What is Parathyroidectomy?
Parathyroidectomy is a surgical procedure that involves the removal of a part or complete parathyroid glands (which produce hormones that increase levels of calcium in blood). The treatment is indicated for patients with hyperparathyroidism (high levels of parathyroid hormone caused by a non-cancerous tumor).
Procedure of Parathyroidectomy
Parathyroidectomy is performed under general anesthesia. Your surgeon makes a long incision of about 2 to 4 inches in front of your neck to view and access the four parathyroid glands. The procedure can also be performed through smaller incisions through the following methods:
- Minimally invasive parathyroidectomy: injection of nuclear medicine for visualization and a cut of 1 to 2 inches for removal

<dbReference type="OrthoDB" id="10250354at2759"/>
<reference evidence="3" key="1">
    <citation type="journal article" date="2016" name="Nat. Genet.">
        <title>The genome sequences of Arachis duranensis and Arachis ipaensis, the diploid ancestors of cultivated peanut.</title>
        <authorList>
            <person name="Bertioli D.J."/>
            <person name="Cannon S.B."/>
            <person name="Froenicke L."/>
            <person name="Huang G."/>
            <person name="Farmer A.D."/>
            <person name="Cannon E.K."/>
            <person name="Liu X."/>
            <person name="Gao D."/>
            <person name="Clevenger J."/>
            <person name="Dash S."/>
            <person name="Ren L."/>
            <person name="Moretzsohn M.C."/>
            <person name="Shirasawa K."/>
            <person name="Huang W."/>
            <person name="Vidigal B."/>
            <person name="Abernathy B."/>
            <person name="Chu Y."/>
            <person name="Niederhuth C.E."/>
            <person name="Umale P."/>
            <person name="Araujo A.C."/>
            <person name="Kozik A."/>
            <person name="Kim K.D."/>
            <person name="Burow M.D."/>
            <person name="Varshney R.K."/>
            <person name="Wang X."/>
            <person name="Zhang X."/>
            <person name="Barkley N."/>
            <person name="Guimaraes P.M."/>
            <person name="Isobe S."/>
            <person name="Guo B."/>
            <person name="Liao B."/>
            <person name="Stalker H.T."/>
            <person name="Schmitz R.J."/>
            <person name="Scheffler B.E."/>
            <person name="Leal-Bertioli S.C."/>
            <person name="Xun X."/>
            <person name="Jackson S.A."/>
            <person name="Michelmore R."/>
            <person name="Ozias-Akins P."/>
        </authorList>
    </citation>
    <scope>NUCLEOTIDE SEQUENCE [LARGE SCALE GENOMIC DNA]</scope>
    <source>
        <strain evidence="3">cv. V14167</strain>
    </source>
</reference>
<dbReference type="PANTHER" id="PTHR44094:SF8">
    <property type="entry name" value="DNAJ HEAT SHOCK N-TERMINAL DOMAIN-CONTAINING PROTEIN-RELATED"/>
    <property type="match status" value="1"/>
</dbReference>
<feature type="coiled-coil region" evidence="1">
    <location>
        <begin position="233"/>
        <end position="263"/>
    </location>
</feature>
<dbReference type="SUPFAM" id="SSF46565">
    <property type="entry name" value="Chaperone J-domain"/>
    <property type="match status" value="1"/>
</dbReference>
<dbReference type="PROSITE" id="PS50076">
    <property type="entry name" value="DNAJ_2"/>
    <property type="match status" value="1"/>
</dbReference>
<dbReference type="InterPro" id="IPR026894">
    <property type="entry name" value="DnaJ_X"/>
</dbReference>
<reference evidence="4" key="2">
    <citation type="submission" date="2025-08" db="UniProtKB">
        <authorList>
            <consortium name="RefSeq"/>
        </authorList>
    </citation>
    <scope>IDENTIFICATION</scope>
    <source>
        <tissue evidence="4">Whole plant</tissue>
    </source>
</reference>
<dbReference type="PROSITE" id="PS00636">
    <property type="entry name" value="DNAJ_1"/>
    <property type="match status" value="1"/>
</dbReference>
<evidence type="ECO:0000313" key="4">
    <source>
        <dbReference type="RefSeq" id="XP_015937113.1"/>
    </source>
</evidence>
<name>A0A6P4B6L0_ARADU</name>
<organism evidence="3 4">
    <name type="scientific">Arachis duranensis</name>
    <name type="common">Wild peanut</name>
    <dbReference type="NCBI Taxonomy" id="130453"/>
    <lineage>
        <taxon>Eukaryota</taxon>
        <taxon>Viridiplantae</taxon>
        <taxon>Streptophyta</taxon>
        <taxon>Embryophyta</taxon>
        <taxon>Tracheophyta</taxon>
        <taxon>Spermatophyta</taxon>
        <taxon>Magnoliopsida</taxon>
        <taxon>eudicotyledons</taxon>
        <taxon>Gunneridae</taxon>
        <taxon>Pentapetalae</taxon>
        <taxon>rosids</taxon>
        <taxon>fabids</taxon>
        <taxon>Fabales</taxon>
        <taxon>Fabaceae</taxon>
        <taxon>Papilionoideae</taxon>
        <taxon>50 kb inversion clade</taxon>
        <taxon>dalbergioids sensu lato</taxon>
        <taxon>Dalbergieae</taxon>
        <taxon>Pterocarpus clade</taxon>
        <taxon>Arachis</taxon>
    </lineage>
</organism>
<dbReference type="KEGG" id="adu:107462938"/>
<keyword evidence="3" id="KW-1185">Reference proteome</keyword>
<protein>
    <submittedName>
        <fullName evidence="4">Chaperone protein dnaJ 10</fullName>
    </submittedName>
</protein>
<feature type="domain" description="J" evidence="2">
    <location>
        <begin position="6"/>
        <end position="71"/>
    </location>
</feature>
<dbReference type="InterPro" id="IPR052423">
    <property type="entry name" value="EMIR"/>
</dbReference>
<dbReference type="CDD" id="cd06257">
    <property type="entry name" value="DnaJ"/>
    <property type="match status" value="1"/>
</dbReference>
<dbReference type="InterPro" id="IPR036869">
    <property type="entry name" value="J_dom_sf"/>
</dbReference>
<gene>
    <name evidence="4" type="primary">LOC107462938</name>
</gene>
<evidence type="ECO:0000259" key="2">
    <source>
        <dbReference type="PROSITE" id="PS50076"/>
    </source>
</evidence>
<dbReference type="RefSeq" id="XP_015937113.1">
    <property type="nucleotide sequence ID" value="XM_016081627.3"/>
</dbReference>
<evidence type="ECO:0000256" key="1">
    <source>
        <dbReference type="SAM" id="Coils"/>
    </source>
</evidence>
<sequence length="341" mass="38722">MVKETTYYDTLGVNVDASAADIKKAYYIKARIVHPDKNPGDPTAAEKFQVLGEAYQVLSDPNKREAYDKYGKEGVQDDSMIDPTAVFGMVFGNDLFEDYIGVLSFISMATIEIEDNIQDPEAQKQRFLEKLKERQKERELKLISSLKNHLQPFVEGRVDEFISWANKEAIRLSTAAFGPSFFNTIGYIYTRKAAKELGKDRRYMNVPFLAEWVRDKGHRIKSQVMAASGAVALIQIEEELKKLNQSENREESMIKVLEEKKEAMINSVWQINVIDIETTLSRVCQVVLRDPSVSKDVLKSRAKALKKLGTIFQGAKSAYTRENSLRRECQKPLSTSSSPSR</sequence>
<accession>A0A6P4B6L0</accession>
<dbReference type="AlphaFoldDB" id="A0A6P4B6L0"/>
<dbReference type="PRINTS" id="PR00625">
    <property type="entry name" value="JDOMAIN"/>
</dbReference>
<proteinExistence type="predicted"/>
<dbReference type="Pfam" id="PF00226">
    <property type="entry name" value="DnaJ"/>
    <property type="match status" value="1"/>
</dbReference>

- Video-assisted parathyroidectomy: two small incisions, one to insert the surgical instrument and the other, to insert a tiny camera
- Endoscopic parathyroidectomy: 2 to 3 incisions in the neck and one in the collar bone to reduce visible scars
The diseased gland and the tumor is cut and removed carefully. Sometimes, all four glands are removed. In such cases, a part of one of the glands is implanted in the forearm so that its function is not completely lost. The incisions are closed with sutures.
Complications of Parathyroidectomy
Like all surgeries, parathyroidectomy may involve complications such as bleeding, infection, hypoparathyroidism (low levels of parathyroid hormone) and injury to the thyroid gland and nerves in the vocal cord.